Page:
• Go to -> Manage enqueued files
  • Scroll down to “Managed enqueued CSS files”
  • Add a full list of CSS handlers to not be minified under the “Styles to NOT minify”
    • admin-bar
    • dashicons
    • layerslider-group-css
    • cap-captiva
    • js_composer_front
    • background-style
    • aio-tooltip
    • cap-responsive
    • ultimate-headings-style
    • stats-counter-style
    • info-box-style
    • timecircle
  • Doing so will ensure your site continues to load correctly after minification is complete.
  • And you’re DONE!

I’ve seen minification alone knock 5-6 seconds of page load speed for some websites. So go forth and minify! We’ll be back soon with more tips on how to turbocharge your WooCommerce website.

About Colm: He has been building web stuff since the web was a wee lad. Colm built his first blog with WordPress around 2007 and has been hooked ever since. When not knee deep in hooks and filters you'll probably find him running around a mountain or making pizza.
I have used many themes on Themeforest. Maybe 30+.. this is one of the best I have ever used. It was simple to set up and the support was exceptional.
slumberjac
buyer of Success WordPress Theme

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13 Comments

  1. I noticed that the theme I’m using (Adrenalin) has a ton of JS and CSS scripts and while they’re minified, they’re loading in the . Wouldn’t it better for page rendering to move these to the footer when they’re enqueued by Wordress?

  2. If you’re running an affiliate store on WooCommerce, it’s very popular to want to load thousands and thousands of products. From my own analysis, the performance degradation which occurs is because of some terrible code inside WooCommerce and WordPress core which parses through every product in your database to perform category counts.

    By installing HHVM and using that instead of PHP-FPM, you get compiled speeds and instead of a 100,000 product store loading in 180+ seconds it loads in 10 seconds. That’s still not super fast, but at least it gives users a chance – combine that with caching and you have something.

    I’ve documented how to set up HHVM here: http://www.affiliatewebdesigners.com/2015/01/14/setting-hhvm-wordpress/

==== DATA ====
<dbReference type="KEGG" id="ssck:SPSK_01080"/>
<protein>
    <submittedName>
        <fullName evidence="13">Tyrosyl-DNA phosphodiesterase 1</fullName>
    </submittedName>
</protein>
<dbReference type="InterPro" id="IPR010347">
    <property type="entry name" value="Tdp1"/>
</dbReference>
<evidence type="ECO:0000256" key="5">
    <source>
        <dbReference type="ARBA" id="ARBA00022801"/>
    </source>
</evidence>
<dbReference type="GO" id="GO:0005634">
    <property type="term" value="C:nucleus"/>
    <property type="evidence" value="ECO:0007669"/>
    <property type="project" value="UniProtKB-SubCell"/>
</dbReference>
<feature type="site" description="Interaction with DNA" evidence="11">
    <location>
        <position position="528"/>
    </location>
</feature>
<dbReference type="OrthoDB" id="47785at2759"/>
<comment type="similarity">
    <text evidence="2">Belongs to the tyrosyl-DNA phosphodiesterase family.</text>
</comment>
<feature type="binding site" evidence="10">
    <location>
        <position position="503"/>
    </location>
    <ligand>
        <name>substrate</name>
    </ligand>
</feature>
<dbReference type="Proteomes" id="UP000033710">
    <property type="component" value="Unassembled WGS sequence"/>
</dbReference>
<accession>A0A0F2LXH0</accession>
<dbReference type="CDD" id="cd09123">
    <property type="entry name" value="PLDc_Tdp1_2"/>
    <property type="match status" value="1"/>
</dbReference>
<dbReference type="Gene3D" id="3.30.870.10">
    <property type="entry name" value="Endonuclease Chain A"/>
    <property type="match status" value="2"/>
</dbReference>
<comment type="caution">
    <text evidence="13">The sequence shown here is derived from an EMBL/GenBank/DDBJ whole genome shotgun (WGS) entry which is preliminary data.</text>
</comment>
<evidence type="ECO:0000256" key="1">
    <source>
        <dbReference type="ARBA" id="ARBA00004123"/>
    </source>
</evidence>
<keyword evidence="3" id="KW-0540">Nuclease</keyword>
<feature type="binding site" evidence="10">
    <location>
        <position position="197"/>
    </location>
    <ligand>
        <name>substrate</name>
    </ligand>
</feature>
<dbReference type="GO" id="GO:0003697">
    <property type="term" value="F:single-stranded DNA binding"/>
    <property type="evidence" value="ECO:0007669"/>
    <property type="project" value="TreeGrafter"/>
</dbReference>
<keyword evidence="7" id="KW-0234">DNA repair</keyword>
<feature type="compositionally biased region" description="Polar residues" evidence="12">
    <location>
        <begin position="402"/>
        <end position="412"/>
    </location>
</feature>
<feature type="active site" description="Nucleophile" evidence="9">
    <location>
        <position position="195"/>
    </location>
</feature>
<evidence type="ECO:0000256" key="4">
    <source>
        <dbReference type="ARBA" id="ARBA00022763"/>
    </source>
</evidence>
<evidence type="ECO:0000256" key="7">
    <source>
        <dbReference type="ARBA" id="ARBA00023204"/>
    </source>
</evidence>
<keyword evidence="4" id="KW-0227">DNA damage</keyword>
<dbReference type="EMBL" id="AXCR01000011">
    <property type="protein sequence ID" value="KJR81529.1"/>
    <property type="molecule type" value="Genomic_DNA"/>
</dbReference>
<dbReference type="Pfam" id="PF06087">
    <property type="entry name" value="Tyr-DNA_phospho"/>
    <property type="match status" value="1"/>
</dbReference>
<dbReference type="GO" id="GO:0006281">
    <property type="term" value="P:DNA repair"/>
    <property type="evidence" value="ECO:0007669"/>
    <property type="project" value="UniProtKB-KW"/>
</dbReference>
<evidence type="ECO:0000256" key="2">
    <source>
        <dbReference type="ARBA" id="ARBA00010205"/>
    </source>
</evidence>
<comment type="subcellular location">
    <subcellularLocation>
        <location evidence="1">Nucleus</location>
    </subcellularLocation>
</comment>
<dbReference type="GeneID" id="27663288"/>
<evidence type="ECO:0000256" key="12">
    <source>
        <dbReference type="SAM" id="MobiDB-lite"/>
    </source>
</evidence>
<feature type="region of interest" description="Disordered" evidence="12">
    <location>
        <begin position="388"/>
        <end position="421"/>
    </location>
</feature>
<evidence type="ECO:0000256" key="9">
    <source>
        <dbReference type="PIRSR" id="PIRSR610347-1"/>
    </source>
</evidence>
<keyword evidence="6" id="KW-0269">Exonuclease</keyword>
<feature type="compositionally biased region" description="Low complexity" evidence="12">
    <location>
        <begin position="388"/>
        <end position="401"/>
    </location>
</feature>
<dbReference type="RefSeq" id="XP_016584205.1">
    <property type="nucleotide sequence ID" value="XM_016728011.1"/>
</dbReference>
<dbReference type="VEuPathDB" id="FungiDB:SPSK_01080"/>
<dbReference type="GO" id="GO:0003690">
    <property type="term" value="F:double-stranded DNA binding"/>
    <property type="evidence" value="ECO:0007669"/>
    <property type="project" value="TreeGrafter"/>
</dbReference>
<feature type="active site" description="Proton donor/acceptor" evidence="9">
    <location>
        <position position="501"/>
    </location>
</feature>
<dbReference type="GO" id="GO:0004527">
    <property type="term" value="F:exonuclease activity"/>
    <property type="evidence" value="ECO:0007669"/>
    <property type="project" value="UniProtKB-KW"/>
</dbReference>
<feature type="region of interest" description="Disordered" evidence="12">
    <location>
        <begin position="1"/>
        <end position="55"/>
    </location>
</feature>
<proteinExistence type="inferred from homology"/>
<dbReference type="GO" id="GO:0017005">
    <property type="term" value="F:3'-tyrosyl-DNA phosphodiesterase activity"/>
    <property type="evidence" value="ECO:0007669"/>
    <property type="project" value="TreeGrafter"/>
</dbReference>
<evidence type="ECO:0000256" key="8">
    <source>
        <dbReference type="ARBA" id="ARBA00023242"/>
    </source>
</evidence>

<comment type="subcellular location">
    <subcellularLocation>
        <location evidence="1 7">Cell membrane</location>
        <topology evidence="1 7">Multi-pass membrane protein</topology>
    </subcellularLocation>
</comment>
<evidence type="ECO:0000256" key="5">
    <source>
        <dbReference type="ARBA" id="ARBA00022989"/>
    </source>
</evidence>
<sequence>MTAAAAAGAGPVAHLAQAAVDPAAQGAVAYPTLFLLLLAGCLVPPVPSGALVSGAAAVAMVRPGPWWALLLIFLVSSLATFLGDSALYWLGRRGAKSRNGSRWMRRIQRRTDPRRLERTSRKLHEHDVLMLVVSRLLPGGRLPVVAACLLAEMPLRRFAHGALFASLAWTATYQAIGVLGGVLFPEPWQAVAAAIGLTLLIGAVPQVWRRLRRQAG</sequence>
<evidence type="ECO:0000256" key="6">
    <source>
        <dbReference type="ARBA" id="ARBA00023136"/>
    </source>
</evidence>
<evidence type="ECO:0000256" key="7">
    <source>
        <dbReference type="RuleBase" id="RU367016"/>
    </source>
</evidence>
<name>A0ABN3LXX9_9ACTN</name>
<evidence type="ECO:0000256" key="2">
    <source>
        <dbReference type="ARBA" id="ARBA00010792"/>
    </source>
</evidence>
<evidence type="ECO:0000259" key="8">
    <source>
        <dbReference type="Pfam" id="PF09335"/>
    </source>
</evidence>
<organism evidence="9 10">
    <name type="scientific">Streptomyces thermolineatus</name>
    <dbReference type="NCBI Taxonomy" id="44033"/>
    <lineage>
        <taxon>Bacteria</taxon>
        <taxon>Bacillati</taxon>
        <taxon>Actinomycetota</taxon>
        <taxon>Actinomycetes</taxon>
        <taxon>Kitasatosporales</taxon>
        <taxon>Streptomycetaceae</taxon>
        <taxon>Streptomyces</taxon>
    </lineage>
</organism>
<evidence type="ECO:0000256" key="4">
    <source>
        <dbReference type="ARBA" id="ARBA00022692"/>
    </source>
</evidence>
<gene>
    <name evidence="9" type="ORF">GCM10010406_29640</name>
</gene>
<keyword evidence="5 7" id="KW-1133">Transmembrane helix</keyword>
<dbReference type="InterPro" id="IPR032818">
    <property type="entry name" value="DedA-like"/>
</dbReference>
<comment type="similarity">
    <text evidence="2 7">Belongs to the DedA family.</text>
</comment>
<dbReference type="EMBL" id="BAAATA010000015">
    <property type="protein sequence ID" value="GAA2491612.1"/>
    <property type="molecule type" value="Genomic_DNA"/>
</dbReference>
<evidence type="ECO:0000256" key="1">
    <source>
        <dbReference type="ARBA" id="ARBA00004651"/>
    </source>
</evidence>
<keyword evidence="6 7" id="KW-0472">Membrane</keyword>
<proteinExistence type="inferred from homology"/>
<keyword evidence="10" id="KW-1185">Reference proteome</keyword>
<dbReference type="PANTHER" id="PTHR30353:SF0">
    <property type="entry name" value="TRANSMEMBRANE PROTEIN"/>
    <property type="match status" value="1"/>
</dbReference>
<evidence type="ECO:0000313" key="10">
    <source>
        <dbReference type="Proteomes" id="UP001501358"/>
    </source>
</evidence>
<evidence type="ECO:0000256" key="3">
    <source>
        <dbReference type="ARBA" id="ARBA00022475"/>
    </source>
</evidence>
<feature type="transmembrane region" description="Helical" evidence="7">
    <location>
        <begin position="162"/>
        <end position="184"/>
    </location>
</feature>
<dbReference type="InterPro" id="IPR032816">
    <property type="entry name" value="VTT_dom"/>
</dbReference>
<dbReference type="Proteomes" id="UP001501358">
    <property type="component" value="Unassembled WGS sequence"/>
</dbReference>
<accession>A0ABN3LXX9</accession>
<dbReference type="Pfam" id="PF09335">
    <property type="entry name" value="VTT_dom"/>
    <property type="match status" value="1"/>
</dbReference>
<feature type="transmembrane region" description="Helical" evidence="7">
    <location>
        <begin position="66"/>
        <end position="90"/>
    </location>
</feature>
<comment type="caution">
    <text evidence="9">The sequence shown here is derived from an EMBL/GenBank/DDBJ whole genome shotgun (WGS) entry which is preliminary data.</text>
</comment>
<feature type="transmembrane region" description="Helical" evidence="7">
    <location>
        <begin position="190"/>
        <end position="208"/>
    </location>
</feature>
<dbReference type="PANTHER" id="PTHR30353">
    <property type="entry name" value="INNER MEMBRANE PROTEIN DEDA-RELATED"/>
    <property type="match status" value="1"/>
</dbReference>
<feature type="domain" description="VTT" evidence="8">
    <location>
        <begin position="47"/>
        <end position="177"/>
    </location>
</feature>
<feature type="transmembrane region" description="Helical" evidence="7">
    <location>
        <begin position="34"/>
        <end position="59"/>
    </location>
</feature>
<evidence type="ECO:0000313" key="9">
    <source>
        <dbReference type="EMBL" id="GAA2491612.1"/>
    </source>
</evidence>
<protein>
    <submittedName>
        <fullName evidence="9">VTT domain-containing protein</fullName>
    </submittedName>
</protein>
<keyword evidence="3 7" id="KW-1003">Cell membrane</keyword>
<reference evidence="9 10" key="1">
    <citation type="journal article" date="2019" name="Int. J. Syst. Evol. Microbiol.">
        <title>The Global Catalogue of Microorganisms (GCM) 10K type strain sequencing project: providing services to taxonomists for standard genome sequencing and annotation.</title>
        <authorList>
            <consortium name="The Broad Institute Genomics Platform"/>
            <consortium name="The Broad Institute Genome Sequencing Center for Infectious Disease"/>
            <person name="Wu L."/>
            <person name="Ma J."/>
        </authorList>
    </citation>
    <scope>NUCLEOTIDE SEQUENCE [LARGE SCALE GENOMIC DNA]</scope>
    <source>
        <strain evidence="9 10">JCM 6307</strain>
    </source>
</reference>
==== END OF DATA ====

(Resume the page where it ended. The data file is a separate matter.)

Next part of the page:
1. Hi Dave,

      I actually came across your post completely separately yesterday – looks good. Would love to see more in depth load testing simulating active customer sessions and order transactions. Don’t think anyone has gone to that level thus far.

      Colm

  3. Woo! Hoo! Thank you so much! I have a small Amazon store I’m working on and I’m going bonkers just trying to “View Product” after making changes. Did a search, found you folks, downloaded the plugin, followed your simple-easy instructions… a-batta-bing-a-batta-boom… clicked on “View Product” the page loaded INSTANTLY (BOLD for emphasis πŸ™‚ ). This post truly is the “Top Gun” for giving a-quick-lift-off to our pages.

    It’s custom where I live to show thanks and appreciation with a bow… m(_ _)m

  4. From my past experience what I found is that themes from Woothemes and Studiopress work really well with WooCommerce. The page load time is good in comparison with other premium themes available on Themeforest. Using plugins like WP Super Cache and W3 Total Cache is a good way to turbocharge a WooCommerce website.

  5. Before added any product in woo commerce with hhvm and dedicated server : homepage load in o,7 seconds, after added 60000 product, homepage loads in 11 seconds

  6. I have a problem with minification. Before minification report shows 192 requests. After minification 86 requests. But also after minification my website loads slower. What could be the cause for that ? My theme is very light. It’s just a css and few lightweight Woocommerce template changes no custom JavaScript bullshit and stuff. The theme is loading main style.css file and also by functions.php enqueues theme_style.css file which imports next 8 css file using @import function. Also each plugin loads style.css file. I have no idea why but after minification my website runs slower.